Yahoo “rewires” itself for social networking

Yahoo Inc. is making good on its promise to rewire itself by opening its data and tools to developers so they can build customized applications.

By adding Facebook-like social networking features to Yahoo’s Web sites, Yahoo hopes to drive more traffic to its sites by allowing people to share information about their interests and activities with friends.

As with Facebook Inc.’s social network, they’ll be able to create a network of connections and send alerts to those people when they upload photos to Flickr or comment on a story at Yahoo News, for example.

The search company is making the data it stores about users — such as their contacts, interests and location — available for developers to build their applications. End users will be able to regulate what information friends and developers can see.

“We’re rolling out a social platform that will draw on the hundreds of millions of connections on Yahoo — everything from random encounters with someone who commented on the same photo as you to deep connections you have with friends who know nearly everything about you,” noted Jay Rossiter, Yahoo’s senior vice president of its Open Strategy in a blog post about today’s announcement.

“By using the social contacts you already have on Yahoo — through Mail, Messenger, Flickr, Finance, Fantasy Sports, etc. — we’ll make those social connections more active and useful.”

The platform will extend to non-Yahoo sites such as and Digg, so that users will be able to see from within Yahoo’s Web sites what their friends have been doing elsewhere on the Web. And third-party sites will be able to publish user activity back into the Yahoo network, which could help those sites draw more visitors.

Allowing developers to make a social connection specific to a Yahoo service can easily lead to the building of unique applications, Rossiter added.

For example, a new app could be built to help users see what their friends are doing on Yahoo, such as entering ratings on Yahoo Movies or submitting an article to Yahoo Buzz.
“Basically, we’re letting developers centralize anything you do on the Web as an update on our platform — with your explicit permission, of course,” Rossiter added. “Publishers love this because they get exposed to more visitors whose friends implicitly recommend their content.”

In addition, users can make their Yahoo address book portable by providing it to online merchants for easily shipping a gift to a friend or to get a reminder that it’s time to send a contact an online birthday card, he added.

“Even beyond the address book, we’ve built the whole system with the mentality that any personal data that you put into Yahoo is inherently your data. You own it, and you can give it to anyone or take it anywhere you would like.”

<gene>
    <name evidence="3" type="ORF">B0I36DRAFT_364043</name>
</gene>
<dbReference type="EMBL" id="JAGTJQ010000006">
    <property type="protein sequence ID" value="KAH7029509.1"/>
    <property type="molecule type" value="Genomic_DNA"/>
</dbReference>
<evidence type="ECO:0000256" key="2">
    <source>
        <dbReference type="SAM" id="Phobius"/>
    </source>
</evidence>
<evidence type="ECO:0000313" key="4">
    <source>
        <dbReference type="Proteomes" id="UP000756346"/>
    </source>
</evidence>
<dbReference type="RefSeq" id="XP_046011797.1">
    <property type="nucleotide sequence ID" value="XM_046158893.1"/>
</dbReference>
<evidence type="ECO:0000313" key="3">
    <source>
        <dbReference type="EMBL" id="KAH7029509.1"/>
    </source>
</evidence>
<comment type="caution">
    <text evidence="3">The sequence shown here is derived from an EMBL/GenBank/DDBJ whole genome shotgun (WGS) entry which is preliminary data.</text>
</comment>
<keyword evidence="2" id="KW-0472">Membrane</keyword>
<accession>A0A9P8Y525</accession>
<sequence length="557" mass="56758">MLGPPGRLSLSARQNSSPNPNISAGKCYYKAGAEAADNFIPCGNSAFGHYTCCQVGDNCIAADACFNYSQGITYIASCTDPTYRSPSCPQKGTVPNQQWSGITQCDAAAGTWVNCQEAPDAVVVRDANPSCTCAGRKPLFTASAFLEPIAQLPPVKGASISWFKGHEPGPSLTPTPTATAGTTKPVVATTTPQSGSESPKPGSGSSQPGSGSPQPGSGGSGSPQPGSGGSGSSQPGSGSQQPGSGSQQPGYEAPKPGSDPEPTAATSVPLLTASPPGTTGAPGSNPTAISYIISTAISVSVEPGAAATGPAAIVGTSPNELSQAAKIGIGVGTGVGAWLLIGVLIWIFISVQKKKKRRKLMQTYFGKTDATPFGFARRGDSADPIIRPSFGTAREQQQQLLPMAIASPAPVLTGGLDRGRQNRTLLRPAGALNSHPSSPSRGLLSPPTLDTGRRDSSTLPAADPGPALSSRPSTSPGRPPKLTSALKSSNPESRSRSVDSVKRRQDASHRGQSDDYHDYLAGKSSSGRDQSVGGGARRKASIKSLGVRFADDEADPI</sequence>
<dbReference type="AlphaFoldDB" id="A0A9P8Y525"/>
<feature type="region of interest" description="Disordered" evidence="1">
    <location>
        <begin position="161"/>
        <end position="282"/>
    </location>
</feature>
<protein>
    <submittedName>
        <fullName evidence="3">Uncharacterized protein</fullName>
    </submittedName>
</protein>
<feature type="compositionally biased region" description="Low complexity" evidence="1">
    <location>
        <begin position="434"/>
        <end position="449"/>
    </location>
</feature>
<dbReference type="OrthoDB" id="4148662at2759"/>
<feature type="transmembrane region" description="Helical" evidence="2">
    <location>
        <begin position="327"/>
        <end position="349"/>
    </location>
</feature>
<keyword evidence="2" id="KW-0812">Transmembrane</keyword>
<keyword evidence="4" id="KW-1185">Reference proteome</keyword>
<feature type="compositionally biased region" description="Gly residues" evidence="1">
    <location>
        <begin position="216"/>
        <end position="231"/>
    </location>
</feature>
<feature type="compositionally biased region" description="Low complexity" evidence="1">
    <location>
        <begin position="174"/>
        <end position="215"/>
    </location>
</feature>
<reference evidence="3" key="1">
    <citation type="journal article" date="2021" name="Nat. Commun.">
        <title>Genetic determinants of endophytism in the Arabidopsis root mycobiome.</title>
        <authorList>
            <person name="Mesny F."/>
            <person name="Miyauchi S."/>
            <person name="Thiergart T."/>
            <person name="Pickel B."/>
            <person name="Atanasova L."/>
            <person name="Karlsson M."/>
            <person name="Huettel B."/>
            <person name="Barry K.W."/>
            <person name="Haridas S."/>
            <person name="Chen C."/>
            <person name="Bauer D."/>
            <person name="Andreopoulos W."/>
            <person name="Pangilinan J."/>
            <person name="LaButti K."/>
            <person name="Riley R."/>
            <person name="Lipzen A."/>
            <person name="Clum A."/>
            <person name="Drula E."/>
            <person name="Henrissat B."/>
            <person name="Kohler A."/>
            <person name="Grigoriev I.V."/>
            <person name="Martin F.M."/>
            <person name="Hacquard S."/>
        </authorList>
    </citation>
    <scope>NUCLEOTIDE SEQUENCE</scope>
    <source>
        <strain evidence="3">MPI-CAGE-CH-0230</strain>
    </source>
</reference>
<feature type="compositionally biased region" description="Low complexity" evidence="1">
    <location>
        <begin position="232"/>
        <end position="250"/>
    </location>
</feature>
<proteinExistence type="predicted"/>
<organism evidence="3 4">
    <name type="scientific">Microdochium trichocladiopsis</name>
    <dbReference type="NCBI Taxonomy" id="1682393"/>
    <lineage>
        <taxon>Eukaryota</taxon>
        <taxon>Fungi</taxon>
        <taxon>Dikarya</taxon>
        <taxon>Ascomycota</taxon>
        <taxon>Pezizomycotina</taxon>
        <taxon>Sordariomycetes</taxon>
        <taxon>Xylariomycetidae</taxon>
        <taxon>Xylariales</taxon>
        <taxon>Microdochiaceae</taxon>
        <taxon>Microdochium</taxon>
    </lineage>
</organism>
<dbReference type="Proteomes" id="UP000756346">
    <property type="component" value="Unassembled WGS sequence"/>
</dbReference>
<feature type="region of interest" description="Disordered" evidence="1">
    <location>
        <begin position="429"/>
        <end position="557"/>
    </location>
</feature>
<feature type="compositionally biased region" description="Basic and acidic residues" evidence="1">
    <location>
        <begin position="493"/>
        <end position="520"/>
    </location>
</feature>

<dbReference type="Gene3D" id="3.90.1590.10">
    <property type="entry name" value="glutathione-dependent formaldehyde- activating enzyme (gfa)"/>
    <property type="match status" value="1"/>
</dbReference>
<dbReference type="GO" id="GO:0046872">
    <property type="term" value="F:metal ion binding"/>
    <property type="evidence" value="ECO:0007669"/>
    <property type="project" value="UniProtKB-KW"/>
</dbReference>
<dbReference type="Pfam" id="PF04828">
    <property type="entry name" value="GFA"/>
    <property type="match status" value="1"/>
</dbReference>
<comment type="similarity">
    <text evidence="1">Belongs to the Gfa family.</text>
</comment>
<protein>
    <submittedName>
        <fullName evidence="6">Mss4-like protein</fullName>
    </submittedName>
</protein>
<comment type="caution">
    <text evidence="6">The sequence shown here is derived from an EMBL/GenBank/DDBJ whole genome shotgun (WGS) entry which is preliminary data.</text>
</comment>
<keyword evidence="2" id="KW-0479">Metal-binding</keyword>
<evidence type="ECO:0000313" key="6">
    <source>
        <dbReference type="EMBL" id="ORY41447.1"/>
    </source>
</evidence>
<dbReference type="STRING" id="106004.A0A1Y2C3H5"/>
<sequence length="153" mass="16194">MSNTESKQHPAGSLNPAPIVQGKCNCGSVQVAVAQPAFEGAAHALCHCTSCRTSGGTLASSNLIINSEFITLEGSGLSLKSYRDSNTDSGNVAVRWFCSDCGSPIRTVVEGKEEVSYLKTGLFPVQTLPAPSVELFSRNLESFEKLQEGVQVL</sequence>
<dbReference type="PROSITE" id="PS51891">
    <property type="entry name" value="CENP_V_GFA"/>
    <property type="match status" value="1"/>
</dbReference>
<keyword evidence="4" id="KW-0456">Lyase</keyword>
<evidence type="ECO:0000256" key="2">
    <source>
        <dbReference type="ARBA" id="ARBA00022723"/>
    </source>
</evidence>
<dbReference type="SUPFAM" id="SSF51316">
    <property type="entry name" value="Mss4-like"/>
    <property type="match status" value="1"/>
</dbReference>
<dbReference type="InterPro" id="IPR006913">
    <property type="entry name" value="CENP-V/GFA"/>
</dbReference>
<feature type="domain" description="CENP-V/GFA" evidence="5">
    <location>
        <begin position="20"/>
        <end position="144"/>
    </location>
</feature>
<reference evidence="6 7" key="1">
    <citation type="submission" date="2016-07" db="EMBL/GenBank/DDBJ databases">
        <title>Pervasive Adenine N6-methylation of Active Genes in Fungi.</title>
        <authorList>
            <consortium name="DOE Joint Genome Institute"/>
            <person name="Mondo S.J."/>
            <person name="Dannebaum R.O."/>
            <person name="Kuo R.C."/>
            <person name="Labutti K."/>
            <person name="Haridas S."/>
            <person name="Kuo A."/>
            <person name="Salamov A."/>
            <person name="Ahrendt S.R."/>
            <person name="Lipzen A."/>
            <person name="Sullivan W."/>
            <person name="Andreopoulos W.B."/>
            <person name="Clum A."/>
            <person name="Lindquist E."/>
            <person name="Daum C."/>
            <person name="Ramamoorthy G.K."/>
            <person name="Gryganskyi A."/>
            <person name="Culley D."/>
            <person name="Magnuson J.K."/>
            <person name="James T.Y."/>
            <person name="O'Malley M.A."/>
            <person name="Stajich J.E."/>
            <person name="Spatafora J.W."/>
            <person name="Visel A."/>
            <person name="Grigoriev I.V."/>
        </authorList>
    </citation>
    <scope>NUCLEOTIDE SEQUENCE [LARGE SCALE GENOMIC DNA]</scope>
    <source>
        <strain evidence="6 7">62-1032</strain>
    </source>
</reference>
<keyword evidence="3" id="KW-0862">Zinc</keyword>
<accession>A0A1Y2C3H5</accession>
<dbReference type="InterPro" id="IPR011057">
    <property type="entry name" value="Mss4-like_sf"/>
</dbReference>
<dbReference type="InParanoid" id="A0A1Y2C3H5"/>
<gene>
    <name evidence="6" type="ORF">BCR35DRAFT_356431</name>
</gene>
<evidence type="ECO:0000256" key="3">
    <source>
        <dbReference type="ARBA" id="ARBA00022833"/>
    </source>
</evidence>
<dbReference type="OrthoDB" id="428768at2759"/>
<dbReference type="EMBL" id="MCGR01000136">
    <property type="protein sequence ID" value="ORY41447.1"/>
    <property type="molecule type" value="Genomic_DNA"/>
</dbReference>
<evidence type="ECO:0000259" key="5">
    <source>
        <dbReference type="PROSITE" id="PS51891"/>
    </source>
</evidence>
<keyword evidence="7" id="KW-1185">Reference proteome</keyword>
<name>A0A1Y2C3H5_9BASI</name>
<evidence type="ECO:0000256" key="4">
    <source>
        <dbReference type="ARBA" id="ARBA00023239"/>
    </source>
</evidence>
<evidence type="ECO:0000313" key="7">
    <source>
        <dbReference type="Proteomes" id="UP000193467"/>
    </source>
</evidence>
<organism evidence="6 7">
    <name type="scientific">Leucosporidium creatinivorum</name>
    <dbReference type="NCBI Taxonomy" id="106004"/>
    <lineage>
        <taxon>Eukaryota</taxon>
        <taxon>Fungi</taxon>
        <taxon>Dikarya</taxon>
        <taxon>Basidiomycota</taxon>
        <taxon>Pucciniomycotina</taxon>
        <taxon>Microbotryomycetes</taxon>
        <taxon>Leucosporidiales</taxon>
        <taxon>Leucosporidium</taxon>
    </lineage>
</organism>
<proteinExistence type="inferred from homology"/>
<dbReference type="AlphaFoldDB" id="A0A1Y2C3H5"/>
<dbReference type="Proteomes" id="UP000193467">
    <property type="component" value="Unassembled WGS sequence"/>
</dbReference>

Yahoo also announced that it plans to open some of its services, such as My Yahoo and Yahoo Mail, and its front page for customization with third-party applications.

Developers can start building and publishing new applications into Yahoo today, the company added.

Yahoo officials gave examples of the types of applications it wants developers to build. If a person receives an e-mail telling him it’s a friend’s birthday, an application could allow him to view a friend’s Wish List from within Yahoo Mail. Another program might automatically upload photos received via Yahoo Mail to an online photo account such as Flickr or a non-Yahoo service such as Shutterfly.

Part of the challenge will be getting Yahoo’s users to buy into the idea. At some time in the future, when they log into a Yahoo service, they’ll see the Yahoo Activator, which will present a list of all their contacts pulled from Yahoo Mail, Yahoo Messenger and other services.

They’ll use this to build their connections list and decide who can see what information.

Some industry observers have said that Yahoo’s Open Strategy could be the key to regaining lost users and to recovering after its painful tussle with Microsoft Corp. over a potential acquisition.

As part of its plan, Yahoo is opening all its sites, online services and Web applications to outside developers, and the company is giving users a “social profile” dashboard to unify and manage their Yahoo services.

Rick Turoczy, a blogger at Read Write Web, noted that opening itself to developers could mean the survival of a company that is now among what he called the “old guard of the Web.”

“Clearly, Yahoo is hoping to benefit from the same types of ‘open API’ strategies — outsourcing R&D as it were — that have helped Web 2.0 start-ups thrive in this new open era,” he noted.

“By providing developers with access to the core Yahoo set of functionality and allowing them to mix and match it with the variety of open data sources out there in the wild, things begin to get very interesting.”

Still, he added, it remains to be seen whether the strategy is interesting enough to users for Yahoo to remain a viable Internet entity.

With files from James Niccolai

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